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A reading from the Holy Gospel according to Gospel Matthew 20:1-16
Jesus said to his disciples: “For the kingdom of heaven is like a landowner who went out early in the morning
to hire laborers for his vineyard. After agreeing with the laborers for the usual daily wage, he sent them into
his vineyard. When he went out about nine o’clock, he saw others standing idle in the marketplace; and he
said to them, “You also go into the vineyard, and I will pay you whatever is right.” So they went. When he
went out again about noon and about three o’clock, he did the same. And about five o’clock he went out
and found others standing around; and he said to them, “Why are you standing here idle all day?” They
said to him, “Because no one has hired us.” He said to them, “You also go into the vineyard.’
When evening came, the owner of the vineyard said to his manager, “Call the laborers and give them their
pay, beginning with the last and then going to the first.” When those hired about five o’clock came, each of
them received the usual daily wage.
Now when the first came they thought they would receive more; but each of them also received the usual
daily wage. And when they received it, they grumbled against the landowner, saying, “These last worked
only one hour, and you have made them equal to us who have borne the burden of the day and the
scorching heat.” But he replied to one of them, “Friend, I am doing you no wrong; did you not agree with
me for the usual daily wage? Take what belongs to you and go; I choose to give to this last the same as I
give to you. Am I not allowed to do what I choose with what belongs to me? Or are you envious because I
am generous?” So the last will be first, and the first will be last.”


Today’s Gospel parable (Matt 20:1-16) has been called the parable of the workers in the vineyard. The heart of the story is the amazing compassion and graciousness of the employer. Throughout the day this vineyard owner demonstrates sensitivity and compassion for the unemployed and that compassion is enlarged by his generosity at the end of the day.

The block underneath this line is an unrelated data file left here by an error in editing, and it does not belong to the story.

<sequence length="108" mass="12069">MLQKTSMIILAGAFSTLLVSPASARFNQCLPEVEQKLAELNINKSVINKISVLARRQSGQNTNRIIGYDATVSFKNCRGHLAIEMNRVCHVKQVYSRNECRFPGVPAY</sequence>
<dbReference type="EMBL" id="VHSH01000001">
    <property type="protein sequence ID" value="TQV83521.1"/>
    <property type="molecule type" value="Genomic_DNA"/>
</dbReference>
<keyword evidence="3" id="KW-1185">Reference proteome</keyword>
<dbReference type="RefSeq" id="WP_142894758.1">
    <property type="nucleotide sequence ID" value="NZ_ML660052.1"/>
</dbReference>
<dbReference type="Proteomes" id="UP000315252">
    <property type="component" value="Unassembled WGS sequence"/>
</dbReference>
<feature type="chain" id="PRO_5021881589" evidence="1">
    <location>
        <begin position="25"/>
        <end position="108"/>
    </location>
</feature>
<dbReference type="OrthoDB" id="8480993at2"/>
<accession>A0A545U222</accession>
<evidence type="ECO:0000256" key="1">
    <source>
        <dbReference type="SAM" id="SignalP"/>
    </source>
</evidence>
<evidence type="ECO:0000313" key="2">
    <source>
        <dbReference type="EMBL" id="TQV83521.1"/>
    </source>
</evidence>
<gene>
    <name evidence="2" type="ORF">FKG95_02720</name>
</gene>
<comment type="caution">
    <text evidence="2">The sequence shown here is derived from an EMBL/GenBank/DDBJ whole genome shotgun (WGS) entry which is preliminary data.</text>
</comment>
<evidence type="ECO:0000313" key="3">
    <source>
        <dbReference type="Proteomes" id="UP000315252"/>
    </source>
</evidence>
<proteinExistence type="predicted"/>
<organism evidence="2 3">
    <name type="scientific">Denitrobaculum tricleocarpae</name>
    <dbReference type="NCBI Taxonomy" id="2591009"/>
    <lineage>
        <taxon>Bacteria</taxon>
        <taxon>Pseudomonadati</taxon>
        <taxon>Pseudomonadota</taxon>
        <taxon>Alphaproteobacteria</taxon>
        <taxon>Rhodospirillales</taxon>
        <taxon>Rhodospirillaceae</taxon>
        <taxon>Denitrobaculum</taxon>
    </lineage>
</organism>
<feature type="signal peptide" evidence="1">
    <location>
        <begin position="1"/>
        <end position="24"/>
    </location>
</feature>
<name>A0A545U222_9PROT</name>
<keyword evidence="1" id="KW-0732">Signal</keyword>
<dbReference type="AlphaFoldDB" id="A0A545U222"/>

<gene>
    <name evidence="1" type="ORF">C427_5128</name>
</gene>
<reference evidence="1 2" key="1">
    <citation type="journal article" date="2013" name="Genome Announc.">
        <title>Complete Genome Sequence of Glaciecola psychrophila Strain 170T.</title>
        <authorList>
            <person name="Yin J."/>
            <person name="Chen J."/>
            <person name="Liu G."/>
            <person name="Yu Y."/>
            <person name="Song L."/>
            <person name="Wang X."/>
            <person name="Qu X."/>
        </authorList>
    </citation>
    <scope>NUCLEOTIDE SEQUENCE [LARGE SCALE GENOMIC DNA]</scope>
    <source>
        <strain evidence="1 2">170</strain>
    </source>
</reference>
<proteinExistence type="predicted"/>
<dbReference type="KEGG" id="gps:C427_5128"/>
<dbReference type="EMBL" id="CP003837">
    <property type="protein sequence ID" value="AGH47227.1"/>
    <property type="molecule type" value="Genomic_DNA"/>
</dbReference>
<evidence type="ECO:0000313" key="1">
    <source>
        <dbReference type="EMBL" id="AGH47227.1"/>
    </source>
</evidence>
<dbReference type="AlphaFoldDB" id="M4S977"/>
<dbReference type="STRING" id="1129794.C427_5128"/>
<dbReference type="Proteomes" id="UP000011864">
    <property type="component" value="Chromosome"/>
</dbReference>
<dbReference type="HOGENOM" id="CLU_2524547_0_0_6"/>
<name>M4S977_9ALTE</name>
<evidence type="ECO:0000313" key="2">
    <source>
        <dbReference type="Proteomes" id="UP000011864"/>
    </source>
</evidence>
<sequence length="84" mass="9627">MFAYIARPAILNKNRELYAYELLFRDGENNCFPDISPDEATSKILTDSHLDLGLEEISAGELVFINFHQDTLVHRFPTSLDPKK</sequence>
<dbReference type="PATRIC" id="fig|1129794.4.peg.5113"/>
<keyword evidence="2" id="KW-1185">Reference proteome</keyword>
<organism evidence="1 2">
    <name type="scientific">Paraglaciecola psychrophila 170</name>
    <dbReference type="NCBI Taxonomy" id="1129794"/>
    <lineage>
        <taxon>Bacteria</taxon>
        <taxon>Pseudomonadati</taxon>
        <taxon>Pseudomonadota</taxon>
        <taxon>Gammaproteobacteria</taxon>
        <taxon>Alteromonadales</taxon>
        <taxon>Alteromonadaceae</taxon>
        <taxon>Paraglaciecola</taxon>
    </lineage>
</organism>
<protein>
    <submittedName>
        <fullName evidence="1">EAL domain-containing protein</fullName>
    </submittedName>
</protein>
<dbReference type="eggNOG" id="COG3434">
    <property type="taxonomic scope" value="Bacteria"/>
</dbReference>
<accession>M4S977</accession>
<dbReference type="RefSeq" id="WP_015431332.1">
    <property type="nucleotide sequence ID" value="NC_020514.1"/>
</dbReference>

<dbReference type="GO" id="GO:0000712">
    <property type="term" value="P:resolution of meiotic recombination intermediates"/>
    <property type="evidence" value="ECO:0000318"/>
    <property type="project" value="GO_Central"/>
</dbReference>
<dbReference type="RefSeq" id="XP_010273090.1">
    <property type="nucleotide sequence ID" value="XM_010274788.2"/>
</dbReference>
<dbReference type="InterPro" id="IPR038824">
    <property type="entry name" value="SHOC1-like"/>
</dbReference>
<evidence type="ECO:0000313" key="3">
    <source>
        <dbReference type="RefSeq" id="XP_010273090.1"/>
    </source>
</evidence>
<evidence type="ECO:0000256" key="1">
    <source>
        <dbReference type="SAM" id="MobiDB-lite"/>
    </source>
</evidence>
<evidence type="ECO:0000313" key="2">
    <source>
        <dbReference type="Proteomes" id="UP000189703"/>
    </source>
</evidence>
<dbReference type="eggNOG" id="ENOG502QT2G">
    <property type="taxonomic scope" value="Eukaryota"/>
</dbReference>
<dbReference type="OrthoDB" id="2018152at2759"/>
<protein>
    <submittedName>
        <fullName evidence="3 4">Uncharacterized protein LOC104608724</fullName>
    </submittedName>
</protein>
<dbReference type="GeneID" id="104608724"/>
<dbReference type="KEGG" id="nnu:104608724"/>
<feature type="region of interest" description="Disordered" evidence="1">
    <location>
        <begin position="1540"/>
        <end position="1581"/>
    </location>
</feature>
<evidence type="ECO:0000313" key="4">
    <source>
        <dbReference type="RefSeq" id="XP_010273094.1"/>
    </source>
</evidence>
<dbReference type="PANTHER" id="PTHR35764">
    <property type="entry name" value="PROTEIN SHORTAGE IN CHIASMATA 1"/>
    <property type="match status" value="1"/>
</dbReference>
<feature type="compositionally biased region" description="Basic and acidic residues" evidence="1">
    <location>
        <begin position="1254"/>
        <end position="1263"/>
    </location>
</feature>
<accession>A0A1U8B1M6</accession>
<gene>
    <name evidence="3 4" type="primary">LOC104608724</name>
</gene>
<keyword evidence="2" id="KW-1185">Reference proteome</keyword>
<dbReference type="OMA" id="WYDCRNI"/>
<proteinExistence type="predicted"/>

A surprise surfaces at the heart of this parable, a steward suddenly walks on stage with a mandate to pay all the workers a living wage and to reverse the expected order of payment. At the time the living wage for a workman was one denarius a day and the master defends this grace filled decision to pay that sum in full to all the workers, regardless as to when they clocked in.
This story tells us something about God’s kingdom and also tells us something about ourselves and the society in which we live. The laborers all received their due from the landlord who represents God, and yet there was dissent. However, no one was treated unfairly. The first workers agreed to the full wage of the day and they received it. Jesus is saying that everything is a generous gift from God and teaches us to be thankful for what we have been given.
Complaints are often directed towards God, ‘Why are others healthy while I am in constant pain?’ ‘Why do others enjoy a more comfortable life-style than I do?’ There are going to be times in our lives when someone else gets an unexpected blessing or receives some special recognition or clearly has a special talent. Jesus teaches us not to be envious as we are not in a race against each other. In God’s eyes, the first and the last are brothers and sisters, who stand before God as friends and equals.
This week’s texts from the prophet Isaiah and Matthew call on us to be more authentic reflections of the God whose ways and thoughts are so unlike our own. Even the wicked can turn to God and there find mercy and forgiveness. God says; ‘Seek me, turn to me and be forgiven’. Would that Hitler and Stalin had given heed!

Kevin Lyon
Archdeacon of Glendalough


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